Senior United Nations nuclear inspectors have arrived in Tehran for two days of talks on Iran's disputed nuclear program, the second U.N. visit in three weeks.
Iran's state radio said Monday the delegation from the International Atomic Energy Agency hopes to meet Iranian nuclear scientists and visit the Parchin complex, an Iranian military base and conventional weapons development facility outside of Tehran.
The site has been suspected of housing a secret underground facility used for Iran's nuclear program, a claim denied by Iranian authorities. Iran says its nuclear ambitions are peaceful.
The IAEA team is led by chief nuclear inspector Herman Nackaerts, who said his top priority is analyzing the "possible military dimensions of Iran's nuclear program." He said the group wants to see "concrete results" from two days of talks with Iranian officials, but cautioned that progress may take time.
The U.N. inspectors want Iran to explain the findings of a recent IAEA report that cited evidence of Iranian work on the design of a nuclear weapon. Iran says the report is based on fabrications.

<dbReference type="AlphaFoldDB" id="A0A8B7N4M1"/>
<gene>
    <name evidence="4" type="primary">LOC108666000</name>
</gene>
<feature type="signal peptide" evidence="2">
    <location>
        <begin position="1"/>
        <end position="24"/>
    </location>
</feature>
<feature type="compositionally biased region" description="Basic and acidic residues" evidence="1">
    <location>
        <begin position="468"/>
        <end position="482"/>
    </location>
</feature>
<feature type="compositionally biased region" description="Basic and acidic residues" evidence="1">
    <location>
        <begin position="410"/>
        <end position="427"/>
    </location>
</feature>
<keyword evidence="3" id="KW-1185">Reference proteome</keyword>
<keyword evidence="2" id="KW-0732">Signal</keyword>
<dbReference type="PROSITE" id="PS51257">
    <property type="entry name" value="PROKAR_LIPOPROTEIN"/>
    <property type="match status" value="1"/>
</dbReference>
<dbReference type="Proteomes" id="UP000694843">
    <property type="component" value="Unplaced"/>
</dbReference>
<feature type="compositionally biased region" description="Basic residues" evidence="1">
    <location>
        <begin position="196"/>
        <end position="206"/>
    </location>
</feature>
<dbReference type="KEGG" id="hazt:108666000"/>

The IAEA visit comes a day after the top U.S. military officer, General Martin Dempsey, said an Israeli strike on Iran's nuclear facilities would be "premature" because it is unclear that Iran would assemble a nuclear bomb.
Israel says military action may be needed to prevent Iran from acquiring nuclear weapons.
Also Monday, the head of Iran's state oil company threatened to cut crude exports to more European Union nations, a day after limited sales were halted to France and Britain.
Iran's semi-official Mehr news agency quotes Ahmad Qalehbani as saying exports to Spain, Greece, Italy, Portugal and the Netherlands may be stopped if they continue "hostile acts" against Iran.
The United States, Israel and other nations accuse Iran of trying to develop nuclear weapons under cover of a civilian energy program. Iran says its atomic program is for peaceful purposes.
Some information for this report was provided by AP, AFP and Reuters.